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Trump should stay strong on North Korea, but be wary

Trump should stay strong on North Korea, but be wary
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Past presidents couldn’t or wouldn’t upset the status quo when it came to North Korea. Sanctions and platitudes were offered time and again, but little else. Today, President TrumpDonald TrumpGuardian Angels founder Curtis Sliwa wins GOP primary in NYC mayor's race Garland dismisses broad review of politicization of DOJ under Trump Schumer vows next steps after 'ridiculous,' 'awful' GOP election bill filibuster MORE isn’t tiptoeing around on eggshells, and his leadership has led to the safe return of three Americans — Tony Kim, Kim Hak Song, and Kim Dong Chul — who had been imprisoned in North Korea for over one year.

Trump is doing exactly what he said he would do. He has consistently stated a policy of denuclearization for North Korea, and in order to achieve that goal, there must be communication.

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Even back in 2016, Trump realized this, declaring, “What the hell is wrong with speaking? It’s called opening dialogue.”

The upcoming summit with North Korean dictator Kim Jong Un is going to make history, and I’m cautiously optimistic for its outcome.

When it comes to issues in the Korean peninsula, I pay close attention. My mother as a teenager crossed the border in the dead of night into South Korea during the Korean War to secure her safety, her freedom, and her future. I grew up in South Korea and still have family there.

North Korea is home to gulags, political murders, a nuclear weapons program, government-controlled propaganda, and impoverished, starving citizens who have zero opportunities to rise above their station.

It’s almost impossible to grasp the horrors and arrogance of the Kim regime especially in the context of negotiating the dismantling of North Korea’s nuclear weapons program. Trump will be negotiating with a man who murdered his own brother and uncle to secure his power.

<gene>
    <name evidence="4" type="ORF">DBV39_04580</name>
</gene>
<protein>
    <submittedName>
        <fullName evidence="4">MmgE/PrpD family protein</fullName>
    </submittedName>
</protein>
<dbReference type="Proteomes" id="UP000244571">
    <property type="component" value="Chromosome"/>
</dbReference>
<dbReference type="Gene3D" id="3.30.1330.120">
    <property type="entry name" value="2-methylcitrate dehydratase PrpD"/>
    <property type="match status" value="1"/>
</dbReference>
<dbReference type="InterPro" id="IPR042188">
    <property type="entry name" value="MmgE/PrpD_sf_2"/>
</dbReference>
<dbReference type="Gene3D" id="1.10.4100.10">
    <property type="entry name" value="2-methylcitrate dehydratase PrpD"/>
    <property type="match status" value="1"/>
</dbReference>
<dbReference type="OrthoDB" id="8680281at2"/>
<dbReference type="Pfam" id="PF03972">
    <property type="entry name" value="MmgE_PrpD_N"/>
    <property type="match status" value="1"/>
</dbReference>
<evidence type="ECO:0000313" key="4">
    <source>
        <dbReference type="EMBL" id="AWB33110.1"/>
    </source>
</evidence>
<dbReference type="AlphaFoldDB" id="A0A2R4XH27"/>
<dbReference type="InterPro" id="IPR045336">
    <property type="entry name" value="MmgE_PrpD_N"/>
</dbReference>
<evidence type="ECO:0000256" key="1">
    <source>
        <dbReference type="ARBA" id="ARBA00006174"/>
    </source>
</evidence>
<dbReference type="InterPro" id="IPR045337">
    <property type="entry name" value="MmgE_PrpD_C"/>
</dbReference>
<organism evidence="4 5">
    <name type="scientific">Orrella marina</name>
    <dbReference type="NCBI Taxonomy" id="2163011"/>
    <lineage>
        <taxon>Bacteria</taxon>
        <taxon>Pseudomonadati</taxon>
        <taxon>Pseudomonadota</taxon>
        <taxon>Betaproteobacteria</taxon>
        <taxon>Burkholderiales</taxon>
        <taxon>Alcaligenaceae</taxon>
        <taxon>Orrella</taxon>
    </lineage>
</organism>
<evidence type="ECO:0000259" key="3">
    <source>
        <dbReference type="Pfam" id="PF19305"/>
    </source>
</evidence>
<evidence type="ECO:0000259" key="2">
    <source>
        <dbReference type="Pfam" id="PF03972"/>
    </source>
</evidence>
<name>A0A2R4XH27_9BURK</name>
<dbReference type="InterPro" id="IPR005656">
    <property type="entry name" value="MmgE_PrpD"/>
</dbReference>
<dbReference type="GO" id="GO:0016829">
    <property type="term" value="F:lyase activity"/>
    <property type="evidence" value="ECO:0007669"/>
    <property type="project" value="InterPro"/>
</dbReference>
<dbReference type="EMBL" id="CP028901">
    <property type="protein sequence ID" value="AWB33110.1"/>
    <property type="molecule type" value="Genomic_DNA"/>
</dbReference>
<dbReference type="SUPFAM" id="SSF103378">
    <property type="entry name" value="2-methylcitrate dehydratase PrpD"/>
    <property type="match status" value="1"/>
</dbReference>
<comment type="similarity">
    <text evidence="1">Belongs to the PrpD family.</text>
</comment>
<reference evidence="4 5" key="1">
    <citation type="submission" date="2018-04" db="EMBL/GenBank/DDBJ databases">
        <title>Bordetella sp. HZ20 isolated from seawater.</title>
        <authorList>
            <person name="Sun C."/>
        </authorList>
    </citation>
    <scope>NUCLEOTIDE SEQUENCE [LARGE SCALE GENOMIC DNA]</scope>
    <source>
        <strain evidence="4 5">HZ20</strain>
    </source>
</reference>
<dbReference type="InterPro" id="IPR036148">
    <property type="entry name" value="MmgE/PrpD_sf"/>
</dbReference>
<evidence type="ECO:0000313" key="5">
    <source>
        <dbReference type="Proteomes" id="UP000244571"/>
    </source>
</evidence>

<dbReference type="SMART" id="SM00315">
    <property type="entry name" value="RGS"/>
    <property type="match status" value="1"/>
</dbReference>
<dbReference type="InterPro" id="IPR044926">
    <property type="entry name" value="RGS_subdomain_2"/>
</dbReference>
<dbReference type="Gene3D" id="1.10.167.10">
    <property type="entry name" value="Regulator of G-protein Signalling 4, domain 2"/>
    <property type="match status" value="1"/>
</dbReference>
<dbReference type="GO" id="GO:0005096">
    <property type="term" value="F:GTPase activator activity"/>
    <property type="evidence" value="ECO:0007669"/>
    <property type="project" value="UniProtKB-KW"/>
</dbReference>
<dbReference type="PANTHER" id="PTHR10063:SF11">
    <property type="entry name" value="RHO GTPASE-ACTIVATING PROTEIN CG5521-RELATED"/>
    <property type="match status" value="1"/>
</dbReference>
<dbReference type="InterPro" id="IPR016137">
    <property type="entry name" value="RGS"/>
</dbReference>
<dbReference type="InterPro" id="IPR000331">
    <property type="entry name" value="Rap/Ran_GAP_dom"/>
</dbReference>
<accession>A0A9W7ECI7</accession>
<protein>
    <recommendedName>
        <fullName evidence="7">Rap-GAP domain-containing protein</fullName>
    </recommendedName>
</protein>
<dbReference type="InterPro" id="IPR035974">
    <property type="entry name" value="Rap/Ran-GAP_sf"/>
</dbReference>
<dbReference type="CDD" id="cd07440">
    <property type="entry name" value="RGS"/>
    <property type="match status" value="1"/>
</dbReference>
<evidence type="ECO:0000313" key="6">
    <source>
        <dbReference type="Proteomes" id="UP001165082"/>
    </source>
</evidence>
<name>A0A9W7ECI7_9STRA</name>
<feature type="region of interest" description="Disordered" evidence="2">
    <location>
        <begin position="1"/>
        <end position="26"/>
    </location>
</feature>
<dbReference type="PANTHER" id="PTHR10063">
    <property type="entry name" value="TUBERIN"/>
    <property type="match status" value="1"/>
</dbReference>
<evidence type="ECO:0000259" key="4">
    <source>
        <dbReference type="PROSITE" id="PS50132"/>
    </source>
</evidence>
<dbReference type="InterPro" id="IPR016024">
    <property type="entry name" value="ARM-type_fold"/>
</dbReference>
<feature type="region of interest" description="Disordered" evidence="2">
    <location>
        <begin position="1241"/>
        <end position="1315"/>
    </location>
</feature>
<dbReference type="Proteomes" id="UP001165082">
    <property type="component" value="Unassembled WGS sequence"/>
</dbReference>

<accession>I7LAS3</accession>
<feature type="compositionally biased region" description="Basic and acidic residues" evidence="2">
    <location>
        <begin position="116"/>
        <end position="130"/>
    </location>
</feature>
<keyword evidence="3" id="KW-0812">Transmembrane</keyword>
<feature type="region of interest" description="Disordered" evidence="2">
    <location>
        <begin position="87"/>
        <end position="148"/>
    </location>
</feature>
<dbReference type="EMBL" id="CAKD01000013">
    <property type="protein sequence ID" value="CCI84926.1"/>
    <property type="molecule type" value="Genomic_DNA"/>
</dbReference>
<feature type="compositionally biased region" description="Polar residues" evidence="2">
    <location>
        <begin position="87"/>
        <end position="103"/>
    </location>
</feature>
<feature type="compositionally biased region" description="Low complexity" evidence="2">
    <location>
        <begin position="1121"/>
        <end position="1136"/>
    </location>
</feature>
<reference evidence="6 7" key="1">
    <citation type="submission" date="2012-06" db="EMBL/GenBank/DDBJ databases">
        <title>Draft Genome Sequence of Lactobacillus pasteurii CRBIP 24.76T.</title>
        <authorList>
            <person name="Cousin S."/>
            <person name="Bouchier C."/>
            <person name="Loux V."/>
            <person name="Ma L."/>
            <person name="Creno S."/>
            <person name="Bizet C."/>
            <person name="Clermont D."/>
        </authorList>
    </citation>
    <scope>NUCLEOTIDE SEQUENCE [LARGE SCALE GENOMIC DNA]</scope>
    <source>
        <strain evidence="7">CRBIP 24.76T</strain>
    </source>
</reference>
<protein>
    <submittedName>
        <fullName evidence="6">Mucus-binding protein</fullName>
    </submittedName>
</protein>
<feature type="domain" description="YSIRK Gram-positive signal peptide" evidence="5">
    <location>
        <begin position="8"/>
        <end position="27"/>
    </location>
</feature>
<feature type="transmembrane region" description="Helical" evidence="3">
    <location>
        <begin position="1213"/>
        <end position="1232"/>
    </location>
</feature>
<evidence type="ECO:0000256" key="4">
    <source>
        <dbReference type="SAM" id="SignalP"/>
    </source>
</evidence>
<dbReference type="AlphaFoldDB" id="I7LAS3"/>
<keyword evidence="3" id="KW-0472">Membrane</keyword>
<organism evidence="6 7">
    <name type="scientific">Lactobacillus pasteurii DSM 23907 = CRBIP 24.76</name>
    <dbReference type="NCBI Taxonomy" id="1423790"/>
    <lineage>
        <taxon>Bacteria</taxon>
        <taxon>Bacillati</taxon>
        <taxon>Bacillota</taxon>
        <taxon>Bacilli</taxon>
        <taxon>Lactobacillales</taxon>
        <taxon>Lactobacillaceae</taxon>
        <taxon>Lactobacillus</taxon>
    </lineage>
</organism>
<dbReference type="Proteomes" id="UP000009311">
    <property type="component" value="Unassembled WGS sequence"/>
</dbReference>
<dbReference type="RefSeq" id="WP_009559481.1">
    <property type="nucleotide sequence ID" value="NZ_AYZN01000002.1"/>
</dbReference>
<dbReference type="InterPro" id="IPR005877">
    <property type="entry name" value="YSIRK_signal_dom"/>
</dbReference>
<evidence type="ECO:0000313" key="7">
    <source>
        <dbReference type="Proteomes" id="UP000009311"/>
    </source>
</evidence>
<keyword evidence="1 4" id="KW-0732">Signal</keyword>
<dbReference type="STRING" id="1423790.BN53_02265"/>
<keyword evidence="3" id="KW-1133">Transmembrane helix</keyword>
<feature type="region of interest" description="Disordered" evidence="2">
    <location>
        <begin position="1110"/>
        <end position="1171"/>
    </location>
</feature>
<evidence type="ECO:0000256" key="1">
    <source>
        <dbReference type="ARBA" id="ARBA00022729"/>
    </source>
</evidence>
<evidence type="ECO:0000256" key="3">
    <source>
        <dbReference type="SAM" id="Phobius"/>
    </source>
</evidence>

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As former Secretary of State Condoleezza Rice said, “I have no problem with negotiating with them. But beware.”

As a Korean-American, I absolutely agree.

Unlike the president who will back up his words with action, North Korea has demonstrated an insincere openness to negotiations. In 1992, North and South Korea signed a joint declaration on denuclearization of the peninsula, as well as an agreement on reconciliation, exchanges, and cooperation. They signed another joint declaration in 2000, and yet another in 2007.

These all went nowhere. As Nicholas Eberstadt wrote in the New York Times, “All of these deals were then trash-canned. The North Korean promises in them were worthless, indeed deceitful.” North Korea has a history of striking peaceful poses when its leaders feel squeezed by sanctions and other international pressures, only to return to form when the danger has passed.

In these negotiations, it will be important to stay strong. The United States has the upper hand in any negotiations with North Korea, but North Korea is playing the long game. Kim is a dictator for life and intends to remain one. If this new round of dialogue with the United States is going to be different from those that came before it, the U.S. should not budge when it comes to sanctions — which are working — or America’s defensive presence on the DMZ.

North Korea is the bad actor in these discussions, and it is the Kim regime that must feel pressure to make concessions, not the other way around. There is no urgency for the president to sign a deal that looks good on paper only to have Kim throw it away as his father and grandfather did so many times. Strong and steady pressure combined with open dialogue may take time to yield results but will ultimately be more fruitful.

Fortunately, Trump is an experienced and skilled negotiator, and the June summit will set a precedent for how future negotiations will be held. There are several moving parts with a lot at stake, but I am confident that our president will find success.

“The United States no longer makes empty threats,” as Trump said. “When I make promises, I keep them.”

Michelle Park Steel is the chairwoman of California’s Orange County Board of Supervisors. Steel represents the residents of the Second District, which includes, Costa Mesa, Cypress, Huntington Beach, La Palma, Los Alamitos, Newport Beach, Seal Beach, Stanton, the unincorporated area of Rossmoor and portions of Buena Park and Fountain Valley. Steel, a successful businesswoman and renowned taxpayer advocate, previously served as Vice Chair of the State Board of Equalization. At the time, Steel was the highest-ranking Korean-American elected official in the United States.